Every product roadmap needs to know where it is before you can figure out how to get where you want to be. Additionally every product, whether its a web framework, or hair gel, or whatever needs to know what it is so that you can plan how to make something a better and more desirable version of itself. In marketspeak this is called “A Product Statement”. In my mind, the idea of a product statement is inevitably intertwined with any meaningful roadmap; a roadmap without a sense of product is at best a jumble of well meaning but utterly uncoordinated and confusing changes.
So, what makes a good Product Statement? A good product statement helps you quickly understand what the product does, and how it is different from other similar products. In other words it helps potential users understand why they might want to use this product and why they’d choose it from others that they are also looking at to solve a given problem. A great product statement can even incorporate a philosophic stand, and actually inspire potential users. For example, when Roy Fieldings published his dissertation on REST, that was a product that inspired and shook up the web services industry. It quickly stated that you can build robust web architectures by simply following how the web works, and you don't need expensive, complicated middleware solutions like SOAP, CORBA or DCOM to achieve your wide area / distributed computing needs. Of course, great ideas like this have lots of gaps to fill, and we all continue to argue about how to do this and that, but in general the REST premise continues to offer guidance as we fill in those blanks and build a thought ecosystem of best practices offering solutions to common problems.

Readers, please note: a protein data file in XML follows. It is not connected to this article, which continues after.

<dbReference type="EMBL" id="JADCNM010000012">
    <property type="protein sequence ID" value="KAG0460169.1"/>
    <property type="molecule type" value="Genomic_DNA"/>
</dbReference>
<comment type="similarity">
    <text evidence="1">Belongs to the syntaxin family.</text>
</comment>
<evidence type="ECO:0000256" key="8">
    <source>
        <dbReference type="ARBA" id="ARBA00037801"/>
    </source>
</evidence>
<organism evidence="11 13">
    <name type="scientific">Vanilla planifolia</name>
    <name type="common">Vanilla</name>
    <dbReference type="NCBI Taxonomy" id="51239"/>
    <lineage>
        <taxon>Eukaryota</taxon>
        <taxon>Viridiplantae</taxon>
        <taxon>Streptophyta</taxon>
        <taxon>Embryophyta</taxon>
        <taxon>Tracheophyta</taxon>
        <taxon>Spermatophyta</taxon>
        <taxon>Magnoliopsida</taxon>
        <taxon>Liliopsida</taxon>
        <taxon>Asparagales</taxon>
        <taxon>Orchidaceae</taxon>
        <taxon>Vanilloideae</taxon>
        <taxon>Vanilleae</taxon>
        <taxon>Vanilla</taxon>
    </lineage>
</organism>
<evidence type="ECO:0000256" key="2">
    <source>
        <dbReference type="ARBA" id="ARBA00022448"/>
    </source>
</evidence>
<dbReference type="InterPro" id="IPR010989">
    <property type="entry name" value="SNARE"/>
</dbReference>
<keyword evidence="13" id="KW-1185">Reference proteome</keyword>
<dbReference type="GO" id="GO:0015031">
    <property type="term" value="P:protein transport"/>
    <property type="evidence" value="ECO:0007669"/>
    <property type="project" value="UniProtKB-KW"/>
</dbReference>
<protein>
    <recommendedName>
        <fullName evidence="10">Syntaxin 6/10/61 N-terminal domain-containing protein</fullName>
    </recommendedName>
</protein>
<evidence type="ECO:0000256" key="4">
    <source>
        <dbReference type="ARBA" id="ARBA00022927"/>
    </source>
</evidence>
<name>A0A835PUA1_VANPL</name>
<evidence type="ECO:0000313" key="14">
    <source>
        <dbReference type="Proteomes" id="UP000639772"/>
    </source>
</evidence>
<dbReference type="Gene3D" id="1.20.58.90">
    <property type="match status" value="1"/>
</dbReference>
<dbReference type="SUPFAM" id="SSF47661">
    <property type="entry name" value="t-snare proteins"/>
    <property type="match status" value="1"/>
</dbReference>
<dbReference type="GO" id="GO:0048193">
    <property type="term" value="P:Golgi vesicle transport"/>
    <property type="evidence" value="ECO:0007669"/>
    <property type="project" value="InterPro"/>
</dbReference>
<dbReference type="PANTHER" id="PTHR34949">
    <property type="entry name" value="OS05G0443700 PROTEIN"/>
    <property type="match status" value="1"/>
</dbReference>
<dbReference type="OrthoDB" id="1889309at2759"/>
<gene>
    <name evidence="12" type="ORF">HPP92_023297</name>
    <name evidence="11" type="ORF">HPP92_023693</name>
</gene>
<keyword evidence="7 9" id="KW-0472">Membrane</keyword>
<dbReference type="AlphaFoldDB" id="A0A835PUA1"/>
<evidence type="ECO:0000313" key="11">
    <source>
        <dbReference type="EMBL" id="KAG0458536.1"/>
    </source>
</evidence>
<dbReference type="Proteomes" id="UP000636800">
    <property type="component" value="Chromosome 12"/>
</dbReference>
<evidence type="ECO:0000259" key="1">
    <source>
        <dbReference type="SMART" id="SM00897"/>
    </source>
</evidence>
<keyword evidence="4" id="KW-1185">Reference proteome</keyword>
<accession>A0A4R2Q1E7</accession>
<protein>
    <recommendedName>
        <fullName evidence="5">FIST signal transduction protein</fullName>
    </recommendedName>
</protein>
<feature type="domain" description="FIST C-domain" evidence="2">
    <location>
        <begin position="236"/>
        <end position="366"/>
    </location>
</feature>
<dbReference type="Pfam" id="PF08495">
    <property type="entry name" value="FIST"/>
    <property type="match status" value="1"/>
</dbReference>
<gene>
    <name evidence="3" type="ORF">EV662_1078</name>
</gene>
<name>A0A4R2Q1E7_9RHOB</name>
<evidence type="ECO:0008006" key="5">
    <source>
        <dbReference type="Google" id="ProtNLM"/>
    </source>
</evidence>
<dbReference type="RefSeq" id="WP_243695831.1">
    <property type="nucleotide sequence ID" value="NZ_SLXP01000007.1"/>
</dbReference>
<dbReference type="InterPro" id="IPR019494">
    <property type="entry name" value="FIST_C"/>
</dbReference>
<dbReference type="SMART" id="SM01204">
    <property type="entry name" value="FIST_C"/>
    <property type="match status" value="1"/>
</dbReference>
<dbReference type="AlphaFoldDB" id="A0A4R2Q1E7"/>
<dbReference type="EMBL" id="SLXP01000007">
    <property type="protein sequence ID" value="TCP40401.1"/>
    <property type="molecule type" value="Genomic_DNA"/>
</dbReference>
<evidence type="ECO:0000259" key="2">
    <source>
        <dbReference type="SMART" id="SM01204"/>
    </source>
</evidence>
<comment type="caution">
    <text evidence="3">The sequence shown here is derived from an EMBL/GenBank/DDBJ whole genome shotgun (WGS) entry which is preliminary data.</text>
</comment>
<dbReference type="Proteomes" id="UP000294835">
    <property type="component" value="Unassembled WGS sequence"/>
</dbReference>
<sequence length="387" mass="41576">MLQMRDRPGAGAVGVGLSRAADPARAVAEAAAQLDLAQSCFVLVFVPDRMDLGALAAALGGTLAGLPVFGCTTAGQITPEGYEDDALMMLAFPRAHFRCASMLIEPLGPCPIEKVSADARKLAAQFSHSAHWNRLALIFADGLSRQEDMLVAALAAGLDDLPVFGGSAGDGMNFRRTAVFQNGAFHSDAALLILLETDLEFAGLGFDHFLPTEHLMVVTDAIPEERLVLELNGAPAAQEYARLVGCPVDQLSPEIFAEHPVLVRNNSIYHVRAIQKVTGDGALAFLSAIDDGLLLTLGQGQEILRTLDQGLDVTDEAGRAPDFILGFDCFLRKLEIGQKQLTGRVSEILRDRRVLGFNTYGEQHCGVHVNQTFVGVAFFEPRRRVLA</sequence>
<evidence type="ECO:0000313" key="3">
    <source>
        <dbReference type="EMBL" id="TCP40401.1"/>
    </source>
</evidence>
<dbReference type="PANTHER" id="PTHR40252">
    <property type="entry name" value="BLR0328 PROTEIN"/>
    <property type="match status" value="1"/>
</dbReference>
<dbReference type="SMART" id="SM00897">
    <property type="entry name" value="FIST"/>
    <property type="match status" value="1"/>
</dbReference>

In this way a good product statement not only assists and inspires users, but also guides developers who are over time modifying the product, trying to keep it fresh and relevant.
So, in order to develop a meaningful roadmap for Catalyst, we need to be able to say what Catalyst is, and what is its reason for existence. What would be a good product statement for Catalyst? Lets start by seeing what we already say. On the Catalyst website we have two statements of interest, at least in my head. First we say:
Catalyst is an open-source Perl MVC web framework that encourages rapid development and clean design without getting in your way by forcing rules.
We also have a line like this:
Catalyst is the most popular Perl MVC framework and makes creating web applications fun, rewarding and quick.
These are very positive statements, however I am not completely convinced that they fully meet the goals I’ve outlined above regarding a great product statement. I would encourage you to take hard look at http://catalystframework.org/ , afterward asking yourself the following:
- How well do I understand what Catalyst is offering?
- Do I understand what makes Catalyst special and different from competing web frameworks such as Dancer, Mojolicious, Web Simple, or the temptation to just roll something from scratch using Plack?
- Do you feel that everything that is stated is completely accurate?
- If you wanted, as a user, guess where Catalyst is going to be in five years, can you do that? As someone that is contributing to Catalyst, or a possible contributor, do you know what would be a useful contribution?